Striae Distensae or stretch marks (SDs) are a well-recognized, common skin condition that rarely causes some significant medical problems but is often a significant source of distress for those affected . SDs arise from progressive or rapid stretching of the dermis (1) and appear along cleavage lines perpendicular to the direction of greatest tension in areas with the most adipose tissue [2, 3]. The classic anatomical sites affected include the abdomen and breasts for pregnancy-related striae, the outer thighs or lumbosacral regions in adolescent boys, and the buttocks, thighs, upper arms, and breasts in adolescent girls [2, 4]. Causes of SD are not clear, and a number of theories have been proposed.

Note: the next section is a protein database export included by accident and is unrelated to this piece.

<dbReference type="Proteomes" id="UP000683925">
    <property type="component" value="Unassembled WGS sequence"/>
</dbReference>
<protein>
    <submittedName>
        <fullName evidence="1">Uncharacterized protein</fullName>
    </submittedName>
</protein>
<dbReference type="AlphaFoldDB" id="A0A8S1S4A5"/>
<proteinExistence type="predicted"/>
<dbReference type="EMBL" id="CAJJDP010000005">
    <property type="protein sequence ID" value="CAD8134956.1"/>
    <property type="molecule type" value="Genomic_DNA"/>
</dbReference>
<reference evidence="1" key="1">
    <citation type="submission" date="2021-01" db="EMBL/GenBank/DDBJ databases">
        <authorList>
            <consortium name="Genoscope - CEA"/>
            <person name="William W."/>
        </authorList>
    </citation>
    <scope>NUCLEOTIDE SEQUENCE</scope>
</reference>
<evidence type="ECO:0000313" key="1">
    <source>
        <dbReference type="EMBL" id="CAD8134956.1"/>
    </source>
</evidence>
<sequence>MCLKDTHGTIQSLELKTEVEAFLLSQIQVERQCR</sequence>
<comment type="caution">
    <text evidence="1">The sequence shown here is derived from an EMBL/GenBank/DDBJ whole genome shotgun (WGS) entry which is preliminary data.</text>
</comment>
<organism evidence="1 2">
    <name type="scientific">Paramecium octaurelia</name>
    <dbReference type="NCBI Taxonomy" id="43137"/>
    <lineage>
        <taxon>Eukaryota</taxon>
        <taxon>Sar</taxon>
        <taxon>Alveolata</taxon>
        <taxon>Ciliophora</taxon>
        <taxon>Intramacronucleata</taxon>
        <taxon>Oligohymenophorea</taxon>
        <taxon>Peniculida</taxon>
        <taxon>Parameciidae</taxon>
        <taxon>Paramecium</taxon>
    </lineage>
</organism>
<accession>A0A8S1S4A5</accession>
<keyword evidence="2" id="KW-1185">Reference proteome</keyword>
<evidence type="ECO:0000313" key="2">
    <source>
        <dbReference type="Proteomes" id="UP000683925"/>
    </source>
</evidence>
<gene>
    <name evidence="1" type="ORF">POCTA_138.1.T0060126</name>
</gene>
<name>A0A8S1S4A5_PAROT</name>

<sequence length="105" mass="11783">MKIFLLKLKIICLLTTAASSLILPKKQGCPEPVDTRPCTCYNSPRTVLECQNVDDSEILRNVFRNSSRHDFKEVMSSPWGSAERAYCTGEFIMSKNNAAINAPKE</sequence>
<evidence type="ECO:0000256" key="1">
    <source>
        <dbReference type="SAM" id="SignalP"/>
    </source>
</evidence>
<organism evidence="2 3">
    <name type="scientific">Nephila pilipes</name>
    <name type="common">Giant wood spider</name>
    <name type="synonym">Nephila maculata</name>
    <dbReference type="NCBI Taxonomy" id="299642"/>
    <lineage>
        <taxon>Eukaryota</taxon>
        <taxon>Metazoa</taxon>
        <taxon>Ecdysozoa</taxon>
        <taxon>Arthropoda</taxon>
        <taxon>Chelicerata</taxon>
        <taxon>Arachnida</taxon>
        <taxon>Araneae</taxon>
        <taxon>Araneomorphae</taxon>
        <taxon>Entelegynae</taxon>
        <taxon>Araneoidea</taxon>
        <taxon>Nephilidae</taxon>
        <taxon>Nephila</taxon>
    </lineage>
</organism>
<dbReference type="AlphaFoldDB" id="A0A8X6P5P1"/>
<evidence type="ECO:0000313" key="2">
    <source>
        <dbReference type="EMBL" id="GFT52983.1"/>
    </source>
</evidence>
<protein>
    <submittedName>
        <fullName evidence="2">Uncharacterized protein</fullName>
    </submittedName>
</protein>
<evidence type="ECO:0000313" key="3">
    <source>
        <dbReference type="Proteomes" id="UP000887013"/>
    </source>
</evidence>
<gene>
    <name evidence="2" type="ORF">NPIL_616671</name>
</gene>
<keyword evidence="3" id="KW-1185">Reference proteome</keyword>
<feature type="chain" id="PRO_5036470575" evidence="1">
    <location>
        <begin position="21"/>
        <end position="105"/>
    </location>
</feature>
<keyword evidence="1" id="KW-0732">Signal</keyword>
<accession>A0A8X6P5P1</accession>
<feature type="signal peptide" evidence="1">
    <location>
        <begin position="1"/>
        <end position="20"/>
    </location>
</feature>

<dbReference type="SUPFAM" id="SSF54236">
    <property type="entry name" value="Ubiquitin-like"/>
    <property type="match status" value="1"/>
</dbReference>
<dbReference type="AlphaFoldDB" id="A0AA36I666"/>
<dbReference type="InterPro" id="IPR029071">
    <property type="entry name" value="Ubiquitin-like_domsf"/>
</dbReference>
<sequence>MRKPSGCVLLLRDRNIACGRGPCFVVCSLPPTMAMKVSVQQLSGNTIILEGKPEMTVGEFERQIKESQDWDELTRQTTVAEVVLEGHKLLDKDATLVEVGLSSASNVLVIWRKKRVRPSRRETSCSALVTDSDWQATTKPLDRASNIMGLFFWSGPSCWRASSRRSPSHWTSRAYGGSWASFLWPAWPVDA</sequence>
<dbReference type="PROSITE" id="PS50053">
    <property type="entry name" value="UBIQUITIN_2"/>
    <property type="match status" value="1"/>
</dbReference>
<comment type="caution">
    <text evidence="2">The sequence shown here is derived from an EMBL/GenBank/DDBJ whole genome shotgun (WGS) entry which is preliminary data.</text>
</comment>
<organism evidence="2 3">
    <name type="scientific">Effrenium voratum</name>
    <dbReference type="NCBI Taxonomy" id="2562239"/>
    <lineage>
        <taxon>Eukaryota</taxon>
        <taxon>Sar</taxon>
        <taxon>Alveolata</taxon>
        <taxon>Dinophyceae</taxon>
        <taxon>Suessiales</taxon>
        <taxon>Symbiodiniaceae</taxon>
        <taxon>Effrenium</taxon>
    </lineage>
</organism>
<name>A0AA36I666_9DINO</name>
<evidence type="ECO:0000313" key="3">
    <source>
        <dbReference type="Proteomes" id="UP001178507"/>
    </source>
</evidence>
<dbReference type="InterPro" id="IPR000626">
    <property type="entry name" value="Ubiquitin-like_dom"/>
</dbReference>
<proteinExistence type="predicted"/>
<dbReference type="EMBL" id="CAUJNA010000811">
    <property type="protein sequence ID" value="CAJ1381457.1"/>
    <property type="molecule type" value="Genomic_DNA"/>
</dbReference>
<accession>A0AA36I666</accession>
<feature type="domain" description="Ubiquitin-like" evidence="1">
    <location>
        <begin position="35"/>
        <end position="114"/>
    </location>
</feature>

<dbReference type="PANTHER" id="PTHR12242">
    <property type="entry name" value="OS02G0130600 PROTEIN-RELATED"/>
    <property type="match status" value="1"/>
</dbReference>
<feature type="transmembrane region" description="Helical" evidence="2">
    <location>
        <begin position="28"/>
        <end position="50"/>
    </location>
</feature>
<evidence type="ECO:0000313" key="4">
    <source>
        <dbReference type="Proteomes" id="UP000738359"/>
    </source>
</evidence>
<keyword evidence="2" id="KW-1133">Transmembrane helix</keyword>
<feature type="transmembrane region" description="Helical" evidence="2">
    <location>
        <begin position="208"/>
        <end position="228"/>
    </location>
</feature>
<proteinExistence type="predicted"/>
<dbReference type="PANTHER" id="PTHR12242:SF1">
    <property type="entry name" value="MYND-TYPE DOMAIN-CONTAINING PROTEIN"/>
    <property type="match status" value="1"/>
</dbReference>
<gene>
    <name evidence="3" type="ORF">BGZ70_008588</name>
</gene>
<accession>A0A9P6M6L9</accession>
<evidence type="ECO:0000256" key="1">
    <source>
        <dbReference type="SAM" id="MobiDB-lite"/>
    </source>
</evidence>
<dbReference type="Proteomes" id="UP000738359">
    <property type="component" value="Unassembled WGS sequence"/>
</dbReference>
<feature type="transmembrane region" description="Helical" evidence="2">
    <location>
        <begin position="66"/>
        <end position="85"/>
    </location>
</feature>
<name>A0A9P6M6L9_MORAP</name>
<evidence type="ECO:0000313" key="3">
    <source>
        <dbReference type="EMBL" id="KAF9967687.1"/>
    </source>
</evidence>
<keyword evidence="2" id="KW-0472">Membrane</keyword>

Many authors had shown that mechanical effect of stretching is the main cause, leading to the rupture of the connective tissue framework (e.g., pregnancy, obesity, weight lifting) [5, 6]. Osman has denounced this theory, not finding any relationship between growth in abdominal girth in pregnant women and formation of SD . Normal growth has been suggested as another cause, with these marks commonly developing during adolescence and associated with the rapid increase in size of particular regions of the body . Similarly, obesity and rapid changes in weight have been shown to be associated with the development of SD. Moreover, Kogoj anticipated a damage of the tissues by a toxic way, resulting in striations . Others suggested that SDs are a feature of high serum levels of steroid hormones induced from local or systemic steroid therapy or Cushing’s disease. High steroid hormone levels have a catabolic effect on the activity of fibroblasts and decrease the deposition of collagen in the dermal matrix substance [10, 11]. SDs have been reported in patients with chronic liver disease, HIV, cachetic states, and anorexia nervosa [12–15].